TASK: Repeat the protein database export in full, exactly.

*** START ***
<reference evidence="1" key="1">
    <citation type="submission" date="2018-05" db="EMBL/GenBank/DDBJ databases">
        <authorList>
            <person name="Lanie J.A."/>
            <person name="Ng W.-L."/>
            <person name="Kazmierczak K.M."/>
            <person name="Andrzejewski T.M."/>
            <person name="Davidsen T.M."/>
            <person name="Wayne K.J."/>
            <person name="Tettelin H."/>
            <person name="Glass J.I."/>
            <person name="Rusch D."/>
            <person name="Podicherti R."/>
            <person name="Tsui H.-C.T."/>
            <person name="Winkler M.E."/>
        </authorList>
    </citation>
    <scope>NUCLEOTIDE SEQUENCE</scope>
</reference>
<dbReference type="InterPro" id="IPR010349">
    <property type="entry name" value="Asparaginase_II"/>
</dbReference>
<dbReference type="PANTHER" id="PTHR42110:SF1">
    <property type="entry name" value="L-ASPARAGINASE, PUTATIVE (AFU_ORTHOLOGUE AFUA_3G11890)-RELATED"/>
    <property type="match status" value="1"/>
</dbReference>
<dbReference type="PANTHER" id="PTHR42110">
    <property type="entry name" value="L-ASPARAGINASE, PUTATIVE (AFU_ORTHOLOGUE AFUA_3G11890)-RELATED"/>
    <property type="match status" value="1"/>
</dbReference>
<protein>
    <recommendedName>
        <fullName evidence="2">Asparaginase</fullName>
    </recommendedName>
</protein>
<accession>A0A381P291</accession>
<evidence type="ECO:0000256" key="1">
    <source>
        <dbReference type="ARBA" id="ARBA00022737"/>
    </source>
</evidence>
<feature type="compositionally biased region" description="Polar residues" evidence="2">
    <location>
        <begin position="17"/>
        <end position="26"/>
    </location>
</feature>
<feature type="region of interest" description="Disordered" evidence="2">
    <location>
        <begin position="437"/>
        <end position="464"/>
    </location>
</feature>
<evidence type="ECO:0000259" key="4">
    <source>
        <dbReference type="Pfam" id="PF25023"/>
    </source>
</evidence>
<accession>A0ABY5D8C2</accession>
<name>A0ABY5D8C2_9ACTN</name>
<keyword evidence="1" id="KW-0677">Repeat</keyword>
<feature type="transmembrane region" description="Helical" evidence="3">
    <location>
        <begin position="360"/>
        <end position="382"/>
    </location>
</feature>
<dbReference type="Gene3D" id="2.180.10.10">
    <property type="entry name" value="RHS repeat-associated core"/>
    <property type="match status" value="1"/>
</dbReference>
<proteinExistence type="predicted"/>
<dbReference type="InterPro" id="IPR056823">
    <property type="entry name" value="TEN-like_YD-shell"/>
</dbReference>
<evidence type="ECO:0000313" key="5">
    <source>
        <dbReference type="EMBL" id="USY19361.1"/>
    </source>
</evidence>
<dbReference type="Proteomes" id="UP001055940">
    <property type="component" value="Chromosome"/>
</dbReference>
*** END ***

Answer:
<reference evidence="1" key="1">
    <citation type="submission" date="2018-05" db="EMBL/GenBank/DDBJ databases">
        <authorList>
            <person name="Lanie J.A."/>
            <person name="Ng W.-L."/>
            <person name="Kazmierczak K.M."/>
            <person name="Andrzejewski T.M."/>
            <person name="Davidsen T.M."/>
            <person name="Wayne K.J."/>
            <person name="Tettelin H."/>
            <person name="Glass J.I."/>
            <person name="Rusch D."/>
            <person name="Podicherti R."/>
            <person name="Tsui H.-C.T."/>
            <person name="Winkler M.E."/>
        </authorList>
    </citation>
    <scope>NUCLEOTIDE SEQUENCE</scope>
</reference>
<dbReference type="InterPro" id="IPR010349">
    <property type="entry name" value="Asparaginase_II"/>
</dbReference>
<dbReference type="PANTHER" id="PTHR42110:SF1">
    <property type="entry name" value="L-ASPARAGINASE, PUTATIVE (AFU_ORTHOLOGUE AFUA_3G11890)-RELATED"/>
    <property type="match status" value="1"/>
</dbReference>
<dbReference type="PANTHER" id="PTHR42110">
    <property type="entry name" value="L-ASPARAGINASE, PUTATIVE (AFU_ORTHOLOGUE AFUA_3G11890)-RELATED"/>
    <property type="match status" value="1"/>
</dbReference>
<protein>
    <recommendedName>
        <fullName evidence="2">Asparaginase</fullName>
    </recommendedName>
</protein>
<accession>A0A381P291</accession>
<evidence type="ECO:0000256" key="1">
    <source>
        <dbReference type="ARBA" id="ARBA00022737"/>
    </source>
</evidence>
<feature type="compositionally biased region" description="Polar residues" evidence="2">
    <location>
        <begin position="17"/>
        <end position="26"/>
    </location>
</feature>
<feature type="region of interest" description="Disordered" evidence="2">
    <location>
        <begin position="437"/>
        <end position="464"/>
    </location>
</feature>
<evidence type="ECO:0000259" key="4">
    <source>
        <dbReference type="Pfam" id="PF25023"/>
    </source>
</evidence>
<accession>A0ABY5D8C2</accession>
<name>A0ABY5D8C2_9ACTN</name>
<keyword evidence="1" id="KW-0677">Repeat</keyword>
<feature type="transmembrane region" description="Helical" evidence="3">
    <location>
        <begin position="360"/>
        <end position="382"/>
    </location>
</feature>
<dbReference type="Gene3D" id="2.180.10.10">
    <property type="entry name" value="RHS repeat-associated core"/>
    <property type="match status" value="1"/>
</dbReference>
<proteinExistence type="predicted"/>
<dbReference type="InterPro" id="IPR056823">
    <property type="entry name" value="TEN-like_YD-shell"/>
</dbReference>
<evidence type="ECO:0000313" key="5">
    <source>
        <dbReference type="EMBL" id="USY19361.1"/>
    </source>
</evidence>
<dbReference type="Proteomes" id="UP001055940">
    <property type="component" value="Chromosome"/>
</dbReference>